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What is Contemporary Jewelry (and Why Should We Care)?
September 23, 2021 @ 6:30 pm - 7:30 pmFree
What is Contemporary Jewelry (and Why Should We Care)? | Thurs. September 23, 2021 | 6:30 pm EDT | LIVE on ZOOM
Join us for a panel discussion with contemporary jewelry historians and experts Helen W. Drutt English, Elizabeth Essner, and Bella Neyman, with Philadelphia-based artist Caroline Gore.
Helen W. Drutt English (Helen Drutt) was Founder/Director of her eponymous gallery in Philadelphia (1973–2002), which was among the first in the United States to commit to the modern and contemporary craft movement. In 1973, she developed the first syllabus for a college-level course of the history of the field.
She has received numerous awards and three honorary degrees, including a doctorate from Alfred University. Drutt is a fellow of the American Craft Council, and serves on the American Board, National Gallery of Australia; the Peter Dormer Lecture Advisory Committee, London, and the American board of the Ilias Lalaounis Jewelry Museum, Athens. She was a trustee of the Archives of American Art, Smithsonian Institution, Washington, DC (2010-21); served on the Advisory Committee, Indian and Himalayan Art, Philadelphia Museum of Art (1996-2019); and was a curatorial consultant for The Hermitage Museum Foundation: USA (2013-15).
Drutt built a permanent collection of contemporary crafts for the State Hermitage Museum, St. Petersburg, Russia, and is building a collection of American craft for the National Museum of Sweden. Her own collection of international studio jewelry has exhibited in the US and abroad; in 2002, 800 works entered the permanent collection of the Museum of Fine Arts, Houston.
Jewelry exhibitions organized by Drutt include, “Brooching it Diplomatically: A Tribute to Madeleine K. Albright” (1998-2001), “Challenging the Chatelaine!” (2006-07), American studio jewelry for the Museo del Gioiello Vicenza, Italy (2016-18), and most recently “Rings!” at Moore College of Art, Philadelphia (2021), which will travel in 2022.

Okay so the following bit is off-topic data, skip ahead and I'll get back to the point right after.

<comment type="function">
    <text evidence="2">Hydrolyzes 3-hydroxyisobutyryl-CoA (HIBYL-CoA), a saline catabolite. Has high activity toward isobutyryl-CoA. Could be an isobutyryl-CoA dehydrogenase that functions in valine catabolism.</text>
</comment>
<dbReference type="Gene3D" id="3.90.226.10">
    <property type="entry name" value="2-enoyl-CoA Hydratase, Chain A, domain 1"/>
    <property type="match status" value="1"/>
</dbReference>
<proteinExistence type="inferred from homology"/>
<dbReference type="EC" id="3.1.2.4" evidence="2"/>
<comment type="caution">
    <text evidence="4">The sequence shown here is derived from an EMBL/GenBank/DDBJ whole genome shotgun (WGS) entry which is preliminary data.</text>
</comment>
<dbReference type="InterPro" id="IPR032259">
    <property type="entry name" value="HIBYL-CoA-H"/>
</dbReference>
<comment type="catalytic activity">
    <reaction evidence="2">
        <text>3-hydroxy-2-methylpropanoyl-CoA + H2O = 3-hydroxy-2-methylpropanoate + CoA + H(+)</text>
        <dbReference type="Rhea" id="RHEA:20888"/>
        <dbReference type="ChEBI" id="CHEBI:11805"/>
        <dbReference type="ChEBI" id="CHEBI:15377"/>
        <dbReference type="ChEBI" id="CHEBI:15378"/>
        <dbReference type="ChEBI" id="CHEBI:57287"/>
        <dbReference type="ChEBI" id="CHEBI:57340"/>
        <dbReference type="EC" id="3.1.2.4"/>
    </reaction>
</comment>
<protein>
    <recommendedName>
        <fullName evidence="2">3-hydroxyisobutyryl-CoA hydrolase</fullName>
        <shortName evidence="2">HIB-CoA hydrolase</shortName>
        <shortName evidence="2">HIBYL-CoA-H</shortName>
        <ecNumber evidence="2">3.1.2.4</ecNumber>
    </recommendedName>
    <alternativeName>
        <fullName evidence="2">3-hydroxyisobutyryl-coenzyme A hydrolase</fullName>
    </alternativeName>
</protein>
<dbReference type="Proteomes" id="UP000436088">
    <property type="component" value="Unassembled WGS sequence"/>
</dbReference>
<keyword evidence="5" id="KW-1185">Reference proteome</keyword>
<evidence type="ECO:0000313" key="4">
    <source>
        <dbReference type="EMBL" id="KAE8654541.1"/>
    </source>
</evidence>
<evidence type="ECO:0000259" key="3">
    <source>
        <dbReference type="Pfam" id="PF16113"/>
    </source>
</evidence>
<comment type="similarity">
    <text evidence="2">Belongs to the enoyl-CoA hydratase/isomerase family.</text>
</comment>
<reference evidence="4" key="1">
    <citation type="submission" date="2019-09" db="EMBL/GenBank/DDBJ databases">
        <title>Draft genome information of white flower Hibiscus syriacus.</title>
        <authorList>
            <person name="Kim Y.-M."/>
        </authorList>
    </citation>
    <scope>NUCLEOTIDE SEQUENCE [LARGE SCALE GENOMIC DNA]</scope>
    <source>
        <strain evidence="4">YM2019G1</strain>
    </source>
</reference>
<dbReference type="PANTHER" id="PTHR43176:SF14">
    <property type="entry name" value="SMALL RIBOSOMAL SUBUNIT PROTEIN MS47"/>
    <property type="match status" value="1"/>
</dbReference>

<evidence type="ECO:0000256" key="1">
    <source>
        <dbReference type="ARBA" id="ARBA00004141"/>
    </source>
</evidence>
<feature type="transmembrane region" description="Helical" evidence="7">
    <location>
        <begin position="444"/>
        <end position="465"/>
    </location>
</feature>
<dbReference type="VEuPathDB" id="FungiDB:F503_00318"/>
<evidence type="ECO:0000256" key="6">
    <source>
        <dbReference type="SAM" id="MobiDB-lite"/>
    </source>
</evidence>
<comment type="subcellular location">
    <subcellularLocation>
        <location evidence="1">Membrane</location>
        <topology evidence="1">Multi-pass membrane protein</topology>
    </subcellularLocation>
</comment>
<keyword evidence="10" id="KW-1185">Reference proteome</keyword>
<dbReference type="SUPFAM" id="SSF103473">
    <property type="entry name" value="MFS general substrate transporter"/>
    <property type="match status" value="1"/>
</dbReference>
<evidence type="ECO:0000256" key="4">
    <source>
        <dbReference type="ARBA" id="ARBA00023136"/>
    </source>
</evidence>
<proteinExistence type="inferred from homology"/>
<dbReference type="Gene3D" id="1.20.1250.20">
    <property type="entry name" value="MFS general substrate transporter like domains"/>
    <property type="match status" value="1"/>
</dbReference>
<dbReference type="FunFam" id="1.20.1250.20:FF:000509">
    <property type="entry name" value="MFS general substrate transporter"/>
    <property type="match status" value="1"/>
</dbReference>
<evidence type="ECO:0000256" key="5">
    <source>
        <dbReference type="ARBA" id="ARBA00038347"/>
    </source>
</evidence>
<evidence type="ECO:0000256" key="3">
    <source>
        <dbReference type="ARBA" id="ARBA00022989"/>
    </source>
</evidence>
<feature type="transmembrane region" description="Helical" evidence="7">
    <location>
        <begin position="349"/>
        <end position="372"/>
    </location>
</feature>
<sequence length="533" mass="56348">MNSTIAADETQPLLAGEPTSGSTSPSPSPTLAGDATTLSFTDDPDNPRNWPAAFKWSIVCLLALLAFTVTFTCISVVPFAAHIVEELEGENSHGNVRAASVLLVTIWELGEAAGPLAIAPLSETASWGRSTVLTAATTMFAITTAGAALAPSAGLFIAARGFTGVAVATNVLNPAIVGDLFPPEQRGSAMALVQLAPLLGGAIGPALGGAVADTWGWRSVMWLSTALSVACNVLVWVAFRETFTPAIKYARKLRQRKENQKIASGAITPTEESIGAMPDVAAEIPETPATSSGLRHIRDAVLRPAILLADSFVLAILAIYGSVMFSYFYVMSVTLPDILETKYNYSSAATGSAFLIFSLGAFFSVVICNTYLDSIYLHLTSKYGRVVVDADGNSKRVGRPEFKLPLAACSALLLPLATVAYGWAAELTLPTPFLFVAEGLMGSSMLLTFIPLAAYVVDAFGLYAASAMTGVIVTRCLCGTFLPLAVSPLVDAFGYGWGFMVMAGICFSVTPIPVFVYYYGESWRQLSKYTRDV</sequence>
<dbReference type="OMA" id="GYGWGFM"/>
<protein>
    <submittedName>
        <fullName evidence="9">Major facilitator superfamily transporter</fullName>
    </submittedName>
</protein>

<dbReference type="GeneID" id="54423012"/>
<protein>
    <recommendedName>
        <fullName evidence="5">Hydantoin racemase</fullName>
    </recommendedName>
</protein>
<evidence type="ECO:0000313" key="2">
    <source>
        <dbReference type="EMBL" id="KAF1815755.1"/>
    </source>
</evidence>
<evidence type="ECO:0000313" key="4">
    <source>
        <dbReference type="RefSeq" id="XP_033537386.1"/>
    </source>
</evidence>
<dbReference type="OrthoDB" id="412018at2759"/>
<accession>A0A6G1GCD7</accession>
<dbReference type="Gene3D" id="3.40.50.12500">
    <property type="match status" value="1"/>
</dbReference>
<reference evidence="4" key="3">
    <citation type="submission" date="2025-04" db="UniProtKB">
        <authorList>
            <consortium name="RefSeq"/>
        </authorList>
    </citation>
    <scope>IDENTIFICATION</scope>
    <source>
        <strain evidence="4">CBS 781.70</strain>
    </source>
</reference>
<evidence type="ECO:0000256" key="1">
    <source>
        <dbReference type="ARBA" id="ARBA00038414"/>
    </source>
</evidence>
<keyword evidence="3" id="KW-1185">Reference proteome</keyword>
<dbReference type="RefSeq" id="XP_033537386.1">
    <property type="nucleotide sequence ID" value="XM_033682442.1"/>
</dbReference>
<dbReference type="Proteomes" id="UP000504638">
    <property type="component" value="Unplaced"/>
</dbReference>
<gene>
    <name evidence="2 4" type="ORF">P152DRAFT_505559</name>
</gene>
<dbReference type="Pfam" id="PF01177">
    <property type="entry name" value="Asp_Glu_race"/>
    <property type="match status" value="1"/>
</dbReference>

Elizabeth Essner is an independent curator, writer, and researcher based in Brooklyn, New York. She has curated exhibitions for the Aldrich Contemporary Art Museum in Connecticut, Arizona State University Art Museum, and R & Company in New York, where she organized Body/Motion, a solo exhibition of the Japanese-born, Thailand-based jeweler and artist Aya Ito. Recently, Elizabeth served as a researcher for RINGS!, curated by Helen Drutt at Moore College of Art & Design. She was also a co-author and researcher for the recently published Shapes from Out of Nowhere: Ceramics from the Robert A. Ellison Jr. Collection, the companion catalogue to an exhibition and gift to the Metropolitan Museum of Art. A 2017 Curatorial Fellow with the Center for Craft, Elizabeth received her MA from the Bard Graduate Center in New York.
Bella Neyman is the co-founder of New York City Jewelry Week. She is also an independent curator and journalist specializing in contemporary jewelry. Most recently she served on the Curatorial Advisory Committee for “45 Stories in Jewelry: 1947 to Now” (on view through 2022) at the Museum of Arts and Design in New York. Since graduating with a Master’s Degree in Decorative Arts and Design History from Cooper Hewitt, Smithsonian Design Museum & Parsons, The New School for Design in 2008, she has worked for some of New York City’s leading design galleries. Bella’s articles have been published in The New York Times, American Craft, and the Magazine Antiques. She is also a frequent contributor to Metalsmith magazine. Bella lectures on topics related to the history of jewelry at the 92Y Jewelry Center and Christie’s Education. She is on the Board of Art Jewelry Forum. Bella and her family reside in Brooklyn.
Caroline Gore’s studio practice is deeply rooted in jewelry and metalsmithing processes – although outcomes vary in media, scale and implementation ranging from jewelry to sculptural installations, photography and large-scale drawing. She maintains a studio in northeast Philadelphia at the Crane Arts Building. Her teaching career has spanned 20 years at numerous institutions in the United States and abroad. Her work often circles around investigations of site and the direct and often indirect relationships we have to place and objects through experience and remembering. She is currently represented by Gallery Loupe located in Montclair New Jersey, and her work can be found in the permanent collection of The Museum of Fine Arts – Houston, The Museum of Fine Arts – Boston, Racine Art Museum, and numerous private collections.
This event is free to the public. The Center for Art in Wood interprets, nurtures, and champions creative engagement and expansion of art, craft, and design in wood to enhance the public’s understanding and appreciation of it. A suggested donation of $5 per person enables us to provide programs and exhibitions throughout the year.
For questions, contact Katie Sorenson, Senior Manager of Partnerships and Engagement, at [email protected]